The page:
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Tuesday, June 25, 2024

Donald Trump doesn’t testify as defence rests case in hush money trial

WorldDonald Trump doesn’t testify as defence rests case in hush money trial


“I think a great case was put on … It should be dismissed before you even have any verdict,” the Republican said outside court Tuesday.

Donald Trump speaks to the press at the end of the day’s proceedings. Photo: AP

“It’s very sad. But the good news is they’ve not proven the case. There is no crime.”

Judge Juan Merchan told jurors that closing arguments would take place next Tuesday when each side will make their pitch to the 12 New Yorkers who will decide Trump’s fate.

“I will expect you will begin your deliberations hopefully at some point on Wednesday,” Merchan said.

After sending the jury home for a six-day break over a holiday weekend, the judge convened the opposing legal teams to grapple over instructions that the jurors will be given to reach a verdict.

The jury’s decision must be unanimous for either a conviction or an acquittal, or the case is headed for a mistrial.

Trump’s lawyers have battled hard to undermine testimony against the former president, who is accused of illegally covering up hush money paid to a porn star over an alleged encounter that could have derailed his successful 2016 White House bid against Hillary Clinton.

Lawyer Robert Costello was grilled further on Tuesday on emails he sent to prosecution star witness Michael Cohen after the FBI raided Cohen in 2018.

Costello – one of only two defence witnesses – had sparred with Merchan on Monday, prompting the judge to rebuke him sharply.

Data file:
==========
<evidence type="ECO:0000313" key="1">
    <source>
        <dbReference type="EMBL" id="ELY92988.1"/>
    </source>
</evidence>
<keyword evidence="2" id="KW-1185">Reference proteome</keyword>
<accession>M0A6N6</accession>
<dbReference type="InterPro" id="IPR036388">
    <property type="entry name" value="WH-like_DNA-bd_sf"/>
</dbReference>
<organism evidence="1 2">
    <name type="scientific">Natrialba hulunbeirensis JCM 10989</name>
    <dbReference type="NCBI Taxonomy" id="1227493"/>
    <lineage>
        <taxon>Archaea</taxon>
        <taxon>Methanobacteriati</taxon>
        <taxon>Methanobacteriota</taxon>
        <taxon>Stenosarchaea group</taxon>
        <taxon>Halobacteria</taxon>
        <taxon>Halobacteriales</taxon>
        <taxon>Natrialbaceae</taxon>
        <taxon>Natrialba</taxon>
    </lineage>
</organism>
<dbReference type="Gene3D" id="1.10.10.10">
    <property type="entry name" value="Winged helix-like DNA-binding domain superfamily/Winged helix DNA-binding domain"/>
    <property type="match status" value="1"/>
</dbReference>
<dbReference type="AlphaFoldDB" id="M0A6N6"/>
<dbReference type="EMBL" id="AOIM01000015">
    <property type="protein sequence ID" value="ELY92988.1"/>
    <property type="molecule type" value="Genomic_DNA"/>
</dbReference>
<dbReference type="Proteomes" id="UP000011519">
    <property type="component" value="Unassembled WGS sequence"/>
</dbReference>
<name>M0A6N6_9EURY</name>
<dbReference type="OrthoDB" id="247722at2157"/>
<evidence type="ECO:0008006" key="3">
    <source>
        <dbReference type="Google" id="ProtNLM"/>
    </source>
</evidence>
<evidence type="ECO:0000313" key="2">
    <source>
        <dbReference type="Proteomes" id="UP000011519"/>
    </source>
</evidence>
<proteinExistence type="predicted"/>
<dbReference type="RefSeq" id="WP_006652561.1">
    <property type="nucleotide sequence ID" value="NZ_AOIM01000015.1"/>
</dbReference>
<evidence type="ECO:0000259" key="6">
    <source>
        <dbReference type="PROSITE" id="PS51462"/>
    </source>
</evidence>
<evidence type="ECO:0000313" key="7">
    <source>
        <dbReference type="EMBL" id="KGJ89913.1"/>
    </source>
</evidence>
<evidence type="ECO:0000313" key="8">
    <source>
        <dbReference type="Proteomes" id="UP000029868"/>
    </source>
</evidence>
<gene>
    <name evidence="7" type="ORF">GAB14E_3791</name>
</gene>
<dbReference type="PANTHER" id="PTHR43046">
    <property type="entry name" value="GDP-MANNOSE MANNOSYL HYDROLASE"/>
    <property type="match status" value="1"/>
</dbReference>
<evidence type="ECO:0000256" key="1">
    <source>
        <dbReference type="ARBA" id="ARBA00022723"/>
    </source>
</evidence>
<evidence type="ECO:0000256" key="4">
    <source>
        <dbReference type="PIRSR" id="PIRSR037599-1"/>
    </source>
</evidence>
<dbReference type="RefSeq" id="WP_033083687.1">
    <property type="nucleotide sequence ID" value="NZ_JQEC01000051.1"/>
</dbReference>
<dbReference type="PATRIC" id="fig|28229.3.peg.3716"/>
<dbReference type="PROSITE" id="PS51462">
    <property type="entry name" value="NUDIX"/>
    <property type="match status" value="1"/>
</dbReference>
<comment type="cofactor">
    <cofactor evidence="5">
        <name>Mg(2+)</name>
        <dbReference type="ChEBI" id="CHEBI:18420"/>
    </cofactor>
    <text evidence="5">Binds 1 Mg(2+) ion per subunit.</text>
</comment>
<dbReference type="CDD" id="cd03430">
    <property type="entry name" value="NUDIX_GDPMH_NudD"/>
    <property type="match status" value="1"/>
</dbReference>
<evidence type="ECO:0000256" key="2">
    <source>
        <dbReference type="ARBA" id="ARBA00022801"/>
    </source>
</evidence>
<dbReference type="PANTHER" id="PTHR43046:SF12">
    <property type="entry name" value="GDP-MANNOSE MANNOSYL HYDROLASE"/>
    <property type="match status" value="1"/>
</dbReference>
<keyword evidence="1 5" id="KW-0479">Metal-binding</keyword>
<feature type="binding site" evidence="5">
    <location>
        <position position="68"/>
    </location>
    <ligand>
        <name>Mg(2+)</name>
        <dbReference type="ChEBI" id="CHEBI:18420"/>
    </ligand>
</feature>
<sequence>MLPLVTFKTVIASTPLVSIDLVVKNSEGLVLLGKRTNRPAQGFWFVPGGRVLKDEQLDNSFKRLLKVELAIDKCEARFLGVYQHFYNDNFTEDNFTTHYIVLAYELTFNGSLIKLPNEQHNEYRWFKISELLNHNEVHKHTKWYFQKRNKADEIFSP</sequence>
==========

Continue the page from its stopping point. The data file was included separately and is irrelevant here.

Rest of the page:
A scene in the courtroom on Tuesday. Image: Jane Rosenberg via Reuters

“We have a judge that’s extremely, let’s say complicated, but let’s also say conflicted,” Trump said Tuesday.

Cohen, Trump’s former lawyer and fixer who eventually turned on his boss, gave marathon testimony, providing evidence on which the prosecution case hangs.

He recounted how he kept Trump informed about US$130,000 paid to porn star Stormy Daniels to buy her silence about the alleged 2006 bedroom encounter.

Trump’s lawyers set out to paint Cohen as a convicted criminal and habitual liar, recalling his time in prison for tax fraud and lying to Congress.

Trump lawyer Todd Blanche also probed Cohen’s loyalty to Trump and then to the prosecution, looking to show jurors that Cohen is self-serving.

Blanche sought to goad Cohen, who has a reputation for a short temper that could have hurt him on the stand – but the witness largely maintained his composure.

Cohen’s story generally lined up with Daniels and David Pecker, the tabloid boss who said he worked with Trump and Cohen to suppress negative coverage during the Republican’s 2016 White House run.

Throughout the trial, Trump has complained that his 2024 election campaign is being stymied by the weeks-long court proceedings, which he has to attend every day.

A growing coterie of leading Republicans have attended court each day, standing behind him as he delivers his regular tirades to reporters outside the courtroom.

The list has included several lawmakers in the running to be Trump’s vice-presidential pick, including Ohio Senator JD Vance and North Dakota Governor Doug Burgum.

Yet despite the political intrigue and courtroom drama, the charges ultimately hinge on dry financial records, and whether falsifying them was done with intent to sway the 2016 presidential vote.



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